An interesting article, which provides some insight into the thinking of GS's top brass. The interesting thing is, how easy it is to hide one's real thoughts by using hedges. I even think Blankfein & Co must half-believe their own fairy tales. Because a company may stay invested in a bubble for a variety of reasons (for example, they think they have Hank Paulson to back their bets, or their TA tells them the bubble could still last for a while), Goldman's net exposure to subprime MBS does not tell us what they really thought about that market. However, when they need to please the angry public, a hedged strategy proves to be a wonderful multifaceted thing which can be used in any imaginary scenario. They accuse of you of being bearish on MBS securities? Here is the proof that you had a net long position, you only hedged it a little bit to diminish the risk. They accuse you of being bullish? Then you take your hedges out of the hat and demonstrate that you have always felt bearish. They accuse you of spending too much on hedges? Then you produce a hedge against your hedges to show that you never felt good about hedging. A heavily hedged portfolio is like a clock with 24 hands that will always show the time that you want to see at the moment. The truth is, we will never know what they really thought, and even they may not know it 100%. [more]
In Russia, defending yourself again bogus charges can be notoriously difficult. The typical trial looks as follows. They read the accusation to you which says something like, "At an unspecified time, in an unspecified place, an unspecified group of people committed unspecified actions which violated an unspecified article of the criminal code". You then choose your lawyer and do your best to prove that you always did not commit the actions they accuse you of. Most of the time you fail to prove that, because of the nebulous nature of charges, which, as Pauli once said on a different occasion, are not even wrong. [more]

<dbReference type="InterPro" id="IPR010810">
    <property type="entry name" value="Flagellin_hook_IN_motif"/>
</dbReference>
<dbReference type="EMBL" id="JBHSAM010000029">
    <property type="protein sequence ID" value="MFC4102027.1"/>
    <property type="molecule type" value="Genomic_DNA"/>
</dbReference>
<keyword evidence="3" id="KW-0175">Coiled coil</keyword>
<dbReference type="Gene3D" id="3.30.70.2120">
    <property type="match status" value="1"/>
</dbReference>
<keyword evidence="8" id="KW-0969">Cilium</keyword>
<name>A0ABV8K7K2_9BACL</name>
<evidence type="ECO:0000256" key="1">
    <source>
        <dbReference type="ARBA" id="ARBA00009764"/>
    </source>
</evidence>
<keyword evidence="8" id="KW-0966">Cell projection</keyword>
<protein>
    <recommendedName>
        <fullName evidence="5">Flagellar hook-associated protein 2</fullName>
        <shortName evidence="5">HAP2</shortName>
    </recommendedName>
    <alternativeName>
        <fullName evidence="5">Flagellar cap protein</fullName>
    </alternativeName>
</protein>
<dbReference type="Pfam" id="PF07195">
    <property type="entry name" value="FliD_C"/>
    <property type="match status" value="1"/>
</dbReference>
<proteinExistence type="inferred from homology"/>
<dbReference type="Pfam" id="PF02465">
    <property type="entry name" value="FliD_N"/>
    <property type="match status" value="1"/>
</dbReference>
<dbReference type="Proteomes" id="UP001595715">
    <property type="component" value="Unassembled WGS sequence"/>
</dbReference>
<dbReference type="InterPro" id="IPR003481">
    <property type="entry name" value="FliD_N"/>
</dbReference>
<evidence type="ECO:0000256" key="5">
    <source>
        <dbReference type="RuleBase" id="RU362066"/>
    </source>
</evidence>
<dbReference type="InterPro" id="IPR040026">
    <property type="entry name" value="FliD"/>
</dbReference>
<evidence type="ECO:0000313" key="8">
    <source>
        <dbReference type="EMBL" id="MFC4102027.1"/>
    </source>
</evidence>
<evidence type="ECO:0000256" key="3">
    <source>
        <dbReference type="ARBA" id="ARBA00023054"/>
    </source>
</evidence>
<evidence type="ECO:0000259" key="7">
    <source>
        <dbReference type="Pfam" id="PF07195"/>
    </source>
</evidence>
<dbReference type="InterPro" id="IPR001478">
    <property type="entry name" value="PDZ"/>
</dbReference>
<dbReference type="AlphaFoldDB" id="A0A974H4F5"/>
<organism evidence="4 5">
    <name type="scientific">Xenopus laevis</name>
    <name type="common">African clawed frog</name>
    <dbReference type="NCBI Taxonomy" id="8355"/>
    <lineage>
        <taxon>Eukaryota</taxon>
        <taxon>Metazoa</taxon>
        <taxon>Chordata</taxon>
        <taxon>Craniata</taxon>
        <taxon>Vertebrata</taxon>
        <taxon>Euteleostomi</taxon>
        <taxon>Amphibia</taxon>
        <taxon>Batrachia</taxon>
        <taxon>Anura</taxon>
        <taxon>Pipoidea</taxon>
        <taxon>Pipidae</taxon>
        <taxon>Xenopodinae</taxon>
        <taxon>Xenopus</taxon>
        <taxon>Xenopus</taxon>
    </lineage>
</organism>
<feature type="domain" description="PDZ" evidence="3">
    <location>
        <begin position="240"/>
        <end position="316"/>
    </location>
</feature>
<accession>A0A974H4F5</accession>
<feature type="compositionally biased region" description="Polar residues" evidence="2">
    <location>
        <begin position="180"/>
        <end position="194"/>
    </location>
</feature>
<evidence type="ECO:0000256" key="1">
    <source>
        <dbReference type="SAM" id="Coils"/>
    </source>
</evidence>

So 12 out of 29. That makes the percentage of government members implicated in, or otherwise related to, criminal cases, equal to 41%. This is much better than during the last tour of presidential elections, when the fraction of presidential candidates who had trouble with the law was 2 out of 2, or 100%. [more]
This whole currency manipulation debate leaves me scratching my head and wondering who is the greater fool here: the Chinese government or the American congressmen. Where did they get the idea that China ever benefits from cheap currency in the first place? [more]